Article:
Salon readers refuse to go on spending spree

When their check comes in, they'll be banking it or paying down debt. Among other things.

Published February 9, 2008 12:04AM (EST)

When the polls closed at How the World Works at 3:30 p.m. PST, 261 respondents had, with varying degrees of seriousness, chosen to inform the rest of us how they intended to spend their fiscal stimulus check.

The news is not good for the American economy. Sixty-eight said they would use it to pay down their credit card debt. How the World Works salutes you. Fifty-four said they would sock it away in some form of savings account. Another 26 planned to use the money for either a college savings plan, investment in foreign stocks, taxes, paying off student loans, or applying toward mortgage or car payments.

Twelve promised to donate their check to Barack Obama. Two said they'd give theirs to Hillary Clinton. Three planned to donate to the Democratic Party, and two to a "third party."

Charitable impulses: church, a food bank, pregnant teenage girls, charity, California elementary schools, Kiva, a veterans group, the Electronic Frontier Foundation, the Dallas Peace Center, Union for Concerned Scientists, Eastern Washington University and "organizations fighting the Bush administration."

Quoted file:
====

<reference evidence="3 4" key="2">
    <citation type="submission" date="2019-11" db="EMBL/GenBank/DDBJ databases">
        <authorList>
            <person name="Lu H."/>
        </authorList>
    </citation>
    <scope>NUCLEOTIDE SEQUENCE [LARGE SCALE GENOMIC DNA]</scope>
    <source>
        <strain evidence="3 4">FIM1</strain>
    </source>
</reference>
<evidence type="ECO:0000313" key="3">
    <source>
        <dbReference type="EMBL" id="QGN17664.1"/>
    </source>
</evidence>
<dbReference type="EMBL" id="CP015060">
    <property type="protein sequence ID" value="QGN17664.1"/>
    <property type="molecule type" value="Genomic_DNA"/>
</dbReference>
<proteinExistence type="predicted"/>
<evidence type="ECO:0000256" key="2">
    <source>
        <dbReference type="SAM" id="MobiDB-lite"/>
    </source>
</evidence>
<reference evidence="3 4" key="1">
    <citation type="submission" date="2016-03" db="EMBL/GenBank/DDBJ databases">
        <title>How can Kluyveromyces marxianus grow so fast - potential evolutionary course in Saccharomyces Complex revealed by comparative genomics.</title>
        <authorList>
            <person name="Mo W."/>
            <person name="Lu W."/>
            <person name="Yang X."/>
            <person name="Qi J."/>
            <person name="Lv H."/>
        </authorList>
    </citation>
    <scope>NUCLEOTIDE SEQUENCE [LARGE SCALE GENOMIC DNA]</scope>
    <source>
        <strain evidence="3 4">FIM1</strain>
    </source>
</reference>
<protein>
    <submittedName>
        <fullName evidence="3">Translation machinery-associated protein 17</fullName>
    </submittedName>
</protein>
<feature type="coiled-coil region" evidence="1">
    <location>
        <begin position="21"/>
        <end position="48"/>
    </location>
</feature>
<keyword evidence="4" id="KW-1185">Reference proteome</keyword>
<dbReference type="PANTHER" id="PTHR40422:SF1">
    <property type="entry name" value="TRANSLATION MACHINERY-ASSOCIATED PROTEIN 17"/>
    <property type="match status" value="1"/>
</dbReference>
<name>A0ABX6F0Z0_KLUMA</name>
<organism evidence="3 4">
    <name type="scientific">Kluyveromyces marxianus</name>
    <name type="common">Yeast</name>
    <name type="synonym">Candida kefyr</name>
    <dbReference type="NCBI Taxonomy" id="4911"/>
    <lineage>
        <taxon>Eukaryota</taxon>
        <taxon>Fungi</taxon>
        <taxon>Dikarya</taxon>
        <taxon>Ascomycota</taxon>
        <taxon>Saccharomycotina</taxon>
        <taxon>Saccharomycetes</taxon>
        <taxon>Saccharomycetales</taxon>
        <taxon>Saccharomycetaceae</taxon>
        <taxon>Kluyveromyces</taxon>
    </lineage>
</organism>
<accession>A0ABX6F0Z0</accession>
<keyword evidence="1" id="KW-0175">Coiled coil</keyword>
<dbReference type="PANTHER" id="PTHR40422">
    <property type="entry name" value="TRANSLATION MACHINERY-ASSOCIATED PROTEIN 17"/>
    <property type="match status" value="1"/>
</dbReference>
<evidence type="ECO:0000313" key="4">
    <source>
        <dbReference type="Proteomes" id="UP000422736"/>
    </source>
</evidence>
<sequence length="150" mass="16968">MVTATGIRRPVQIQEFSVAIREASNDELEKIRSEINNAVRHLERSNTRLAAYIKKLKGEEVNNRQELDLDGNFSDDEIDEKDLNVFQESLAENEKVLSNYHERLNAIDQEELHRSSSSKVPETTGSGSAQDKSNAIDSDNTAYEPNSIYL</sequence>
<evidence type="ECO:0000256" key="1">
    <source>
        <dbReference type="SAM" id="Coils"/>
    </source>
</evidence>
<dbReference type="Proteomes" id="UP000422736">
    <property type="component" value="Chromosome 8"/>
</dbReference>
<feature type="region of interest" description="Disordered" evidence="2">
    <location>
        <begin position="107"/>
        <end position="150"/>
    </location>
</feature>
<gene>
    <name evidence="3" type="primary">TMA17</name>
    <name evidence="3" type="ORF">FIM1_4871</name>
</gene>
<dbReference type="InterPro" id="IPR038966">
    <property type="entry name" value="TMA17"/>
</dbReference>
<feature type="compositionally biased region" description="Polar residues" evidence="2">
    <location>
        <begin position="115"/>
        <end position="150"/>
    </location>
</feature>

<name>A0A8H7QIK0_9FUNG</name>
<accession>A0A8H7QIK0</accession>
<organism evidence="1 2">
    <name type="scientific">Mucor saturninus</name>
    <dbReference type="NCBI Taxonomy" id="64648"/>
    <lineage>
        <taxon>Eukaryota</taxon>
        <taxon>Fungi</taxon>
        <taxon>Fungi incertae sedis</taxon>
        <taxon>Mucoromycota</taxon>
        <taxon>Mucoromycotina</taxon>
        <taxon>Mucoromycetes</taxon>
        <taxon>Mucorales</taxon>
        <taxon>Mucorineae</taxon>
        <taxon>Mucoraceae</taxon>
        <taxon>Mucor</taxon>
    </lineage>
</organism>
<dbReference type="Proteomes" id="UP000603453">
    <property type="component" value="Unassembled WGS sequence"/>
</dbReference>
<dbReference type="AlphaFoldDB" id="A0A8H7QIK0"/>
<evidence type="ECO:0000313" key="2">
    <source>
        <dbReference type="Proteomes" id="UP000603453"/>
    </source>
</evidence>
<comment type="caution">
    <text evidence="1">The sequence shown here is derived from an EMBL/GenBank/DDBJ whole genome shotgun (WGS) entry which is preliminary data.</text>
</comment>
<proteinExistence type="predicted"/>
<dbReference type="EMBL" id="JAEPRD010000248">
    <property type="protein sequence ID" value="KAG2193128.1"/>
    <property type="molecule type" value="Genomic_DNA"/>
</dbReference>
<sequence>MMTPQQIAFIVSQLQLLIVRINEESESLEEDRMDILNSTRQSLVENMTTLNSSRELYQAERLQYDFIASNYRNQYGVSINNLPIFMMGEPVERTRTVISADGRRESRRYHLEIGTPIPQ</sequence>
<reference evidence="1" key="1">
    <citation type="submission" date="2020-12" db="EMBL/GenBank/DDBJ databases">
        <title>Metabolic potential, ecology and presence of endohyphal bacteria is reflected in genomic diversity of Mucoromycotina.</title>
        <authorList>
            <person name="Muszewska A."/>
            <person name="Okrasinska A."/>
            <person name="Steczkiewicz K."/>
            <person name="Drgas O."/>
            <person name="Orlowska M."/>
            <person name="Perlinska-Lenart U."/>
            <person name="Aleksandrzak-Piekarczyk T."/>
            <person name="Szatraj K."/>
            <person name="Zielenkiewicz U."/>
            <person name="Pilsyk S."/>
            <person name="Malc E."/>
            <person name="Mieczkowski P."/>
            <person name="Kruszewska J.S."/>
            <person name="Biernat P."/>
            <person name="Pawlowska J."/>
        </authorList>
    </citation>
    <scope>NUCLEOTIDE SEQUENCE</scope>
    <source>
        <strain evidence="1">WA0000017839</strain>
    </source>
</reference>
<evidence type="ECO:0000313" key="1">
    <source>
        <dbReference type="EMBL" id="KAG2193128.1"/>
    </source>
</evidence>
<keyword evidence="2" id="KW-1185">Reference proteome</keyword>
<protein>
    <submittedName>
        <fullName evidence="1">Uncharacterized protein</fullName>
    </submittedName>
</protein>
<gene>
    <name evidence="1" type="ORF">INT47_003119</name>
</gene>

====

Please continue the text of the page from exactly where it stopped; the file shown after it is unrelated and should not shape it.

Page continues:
And elephants.

Five planned to buy gold, two mentioned ammo and survival gear.

A fair amount of cash appears headed toward boosting the economies of other countries, including Ireland, France, Jamaica, Europe and England. But some travelers will stay closer to home -- Miami, New Orleans, and getting their kicks on Route 66.

Somewhere, there's going to be a kick-ass party, featuring "hookers and blow," good wine, 25-year-old Scotch, "whiskey and women," weed, poker and a craps table.

A handful will do their patriotic duty. Among the consumer items mentioned were a Mac, a musical keyboard, an iPod, an iPaq, comic books, plain old books, a new computer, a CD player, an HD DVD player, three HD TVs, an Xbox, a PlayStation and a Wii. Two promised to specifically focus on Chinese-made goods. Three vowed to buy only locally made goods.

There is more, but aside from the man who said he planned to get his wife's prosthetic leg tuned up, the rest adds up to a fairly random grab bag. But one thing seems clear. Salon's readers have no intention of bailing out the U.S. economy. Bully for them!

By Andrew Leonard

Andrew Leonard is a staff writer at Salon. On Twitter, @koxinga21.

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Globalization Great Recession How The World Works U.s. Economy